• Coffee grounds bucket
      Collecting old coffee grounds is the easiest collection method to start with. Keep a bucket with a lid near the coffee maker and simply dump the paper filter and grounds into the bucket. Create a schedule for coworkers to deliver the bucket of material to a home composter. Coffee Grounds are a great source of nitrogen, a vital component to growing plants.
    • All food waste except meat and dairy
      Provide a bucket with a lid in the lunch room. Schedule coworkers to deliver material to a home composter. Management is important to make this a successful process.
    • Compost on site
      If you have a dedicated team and yard space, use an outdoor bin. You will need leaves or straw in addition to food waste.
Local organizations that compost
  •  Alaska Coffee Roasters save their grounds for Calypso Farm
  • The Food Bank saves spoiled vegetables for local farmers with livestock.
  • ABR Inc. has a lunchroom compost collection bucket for coworkers that compost at home.
  • Providence Hospital sends leftovers to Street Outreach & Advocacy Program (SOAP), outreach for homeless teenagers.
  • Joy Elementary collects lunch waste for composting.
  • The staff at Cold Climate Housing Research Center compost food scraps and plant material for use in their green roof vegetable garden.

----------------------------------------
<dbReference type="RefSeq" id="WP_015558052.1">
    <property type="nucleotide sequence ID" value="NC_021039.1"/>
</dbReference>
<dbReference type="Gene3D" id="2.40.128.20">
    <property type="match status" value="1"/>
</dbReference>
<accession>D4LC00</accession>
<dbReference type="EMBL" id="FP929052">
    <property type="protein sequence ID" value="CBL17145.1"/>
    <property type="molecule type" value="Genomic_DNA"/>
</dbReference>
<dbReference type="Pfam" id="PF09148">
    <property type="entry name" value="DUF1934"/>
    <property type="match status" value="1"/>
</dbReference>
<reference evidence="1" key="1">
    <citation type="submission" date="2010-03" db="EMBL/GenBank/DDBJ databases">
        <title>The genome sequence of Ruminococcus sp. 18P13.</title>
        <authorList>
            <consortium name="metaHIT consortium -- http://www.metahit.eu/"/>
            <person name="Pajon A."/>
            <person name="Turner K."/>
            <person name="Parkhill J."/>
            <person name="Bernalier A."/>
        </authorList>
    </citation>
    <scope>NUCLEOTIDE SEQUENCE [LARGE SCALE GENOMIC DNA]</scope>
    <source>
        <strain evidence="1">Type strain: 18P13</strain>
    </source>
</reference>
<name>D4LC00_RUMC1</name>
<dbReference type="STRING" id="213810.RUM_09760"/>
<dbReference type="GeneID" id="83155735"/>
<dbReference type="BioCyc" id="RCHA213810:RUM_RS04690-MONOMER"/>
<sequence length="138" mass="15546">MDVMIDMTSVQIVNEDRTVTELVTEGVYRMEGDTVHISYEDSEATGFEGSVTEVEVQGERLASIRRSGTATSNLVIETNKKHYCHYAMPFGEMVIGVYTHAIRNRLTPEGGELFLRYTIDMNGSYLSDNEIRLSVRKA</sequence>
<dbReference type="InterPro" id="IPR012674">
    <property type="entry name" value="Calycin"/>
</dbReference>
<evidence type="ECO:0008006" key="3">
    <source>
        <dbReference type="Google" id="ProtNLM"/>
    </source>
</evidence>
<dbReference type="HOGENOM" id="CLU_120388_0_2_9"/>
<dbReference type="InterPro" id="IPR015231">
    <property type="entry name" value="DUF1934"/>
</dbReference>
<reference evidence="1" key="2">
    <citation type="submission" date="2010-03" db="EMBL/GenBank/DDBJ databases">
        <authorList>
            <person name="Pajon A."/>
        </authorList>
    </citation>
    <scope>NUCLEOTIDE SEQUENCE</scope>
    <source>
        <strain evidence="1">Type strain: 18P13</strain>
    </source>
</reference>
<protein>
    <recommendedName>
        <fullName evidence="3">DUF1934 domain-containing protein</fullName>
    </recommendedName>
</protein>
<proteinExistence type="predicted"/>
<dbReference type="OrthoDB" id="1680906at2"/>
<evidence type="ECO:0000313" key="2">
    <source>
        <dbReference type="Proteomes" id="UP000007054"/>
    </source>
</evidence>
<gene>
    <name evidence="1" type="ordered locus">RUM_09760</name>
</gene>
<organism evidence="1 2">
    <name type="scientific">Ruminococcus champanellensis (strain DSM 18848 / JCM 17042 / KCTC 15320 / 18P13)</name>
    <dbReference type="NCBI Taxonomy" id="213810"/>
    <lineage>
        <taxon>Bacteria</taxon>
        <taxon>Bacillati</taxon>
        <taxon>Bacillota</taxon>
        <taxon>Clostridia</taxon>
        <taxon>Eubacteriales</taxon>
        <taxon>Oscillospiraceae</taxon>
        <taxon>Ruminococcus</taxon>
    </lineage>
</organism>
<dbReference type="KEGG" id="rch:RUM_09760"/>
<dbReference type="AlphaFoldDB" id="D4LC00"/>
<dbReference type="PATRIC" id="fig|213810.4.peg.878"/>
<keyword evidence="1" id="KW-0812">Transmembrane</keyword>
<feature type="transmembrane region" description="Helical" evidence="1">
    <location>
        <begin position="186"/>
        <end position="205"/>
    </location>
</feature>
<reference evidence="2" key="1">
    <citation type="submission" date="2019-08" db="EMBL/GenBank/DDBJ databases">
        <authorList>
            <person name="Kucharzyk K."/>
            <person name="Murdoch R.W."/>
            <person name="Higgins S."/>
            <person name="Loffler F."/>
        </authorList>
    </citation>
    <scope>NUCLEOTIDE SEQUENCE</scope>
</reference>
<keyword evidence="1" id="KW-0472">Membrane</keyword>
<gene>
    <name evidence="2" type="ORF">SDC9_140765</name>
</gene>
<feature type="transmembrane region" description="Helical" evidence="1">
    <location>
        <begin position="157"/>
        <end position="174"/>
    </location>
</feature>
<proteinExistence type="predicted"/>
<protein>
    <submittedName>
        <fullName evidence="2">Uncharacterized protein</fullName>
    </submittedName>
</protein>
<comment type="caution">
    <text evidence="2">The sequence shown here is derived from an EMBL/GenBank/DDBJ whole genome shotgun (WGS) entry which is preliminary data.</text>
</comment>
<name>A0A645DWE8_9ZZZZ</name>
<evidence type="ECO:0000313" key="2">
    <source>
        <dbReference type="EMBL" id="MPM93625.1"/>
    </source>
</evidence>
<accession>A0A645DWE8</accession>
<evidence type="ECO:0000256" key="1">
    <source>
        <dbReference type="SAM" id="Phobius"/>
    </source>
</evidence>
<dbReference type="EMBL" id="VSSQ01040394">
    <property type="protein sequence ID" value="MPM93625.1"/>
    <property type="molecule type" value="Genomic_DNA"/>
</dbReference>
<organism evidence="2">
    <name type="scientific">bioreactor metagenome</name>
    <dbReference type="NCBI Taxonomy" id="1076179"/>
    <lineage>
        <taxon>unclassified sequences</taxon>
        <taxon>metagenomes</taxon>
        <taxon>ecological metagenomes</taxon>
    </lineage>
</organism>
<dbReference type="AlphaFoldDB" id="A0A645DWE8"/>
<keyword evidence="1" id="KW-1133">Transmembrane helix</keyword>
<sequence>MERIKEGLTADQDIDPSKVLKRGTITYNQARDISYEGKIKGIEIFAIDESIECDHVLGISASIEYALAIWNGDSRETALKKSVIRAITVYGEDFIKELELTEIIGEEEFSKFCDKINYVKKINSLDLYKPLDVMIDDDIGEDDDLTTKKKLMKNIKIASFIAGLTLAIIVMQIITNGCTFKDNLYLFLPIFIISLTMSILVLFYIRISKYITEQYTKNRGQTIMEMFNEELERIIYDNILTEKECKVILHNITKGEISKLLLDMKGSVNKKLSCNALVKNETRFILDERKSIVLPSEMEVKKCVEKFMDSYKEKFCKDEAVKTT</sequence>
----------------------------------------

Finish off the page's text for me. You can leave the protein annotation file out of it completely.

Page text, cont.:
Composting in the classroom
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The following are guides and lesson plans that may be helpful for teachers, students, and parents wishing to begin composting in schools.

Launching a compost program at your school
Composting at School. The ABCs of establishing an effective composting program at schools in Chittenden County, Vermont.

Youth groups
Composting: Wastes to Resources, A 4-H Leader’s/Teacher’s Guide, by Jean Bonhotal and Marianne Krasny and published by Cornell Cooperative. This guide is designed for adults or youth leaders that want to introduce composting projects to kids.

High school level
Composting in the Classroom: Scientific Inquiry for High School Students, by Nancy Trautmann and Marianne Krasny, is a comprehensive online guide for teachers interested in guiding composting research projects by high school students.

1Seattle Public Utilities (2011). 2010 Residential Waste Stream Composition Study FINAL Report prepared by Cascadia Consulting Group, Inc. in cooperation with Seattle Public Utilities Staff.

2EPA website, Municipal Solid Waste. April, 2015.

3Hall KD, Guo J, Dore M, Chow CC (2009). The Progressive Increase of Food Waste in America and Its Environmental Impact.

4Venkat, K. (2012) The Climate Change and Economic Impacts of Food Waste in the United States International Journal on Food System Dynamics 2 (4), 2011, 431-446.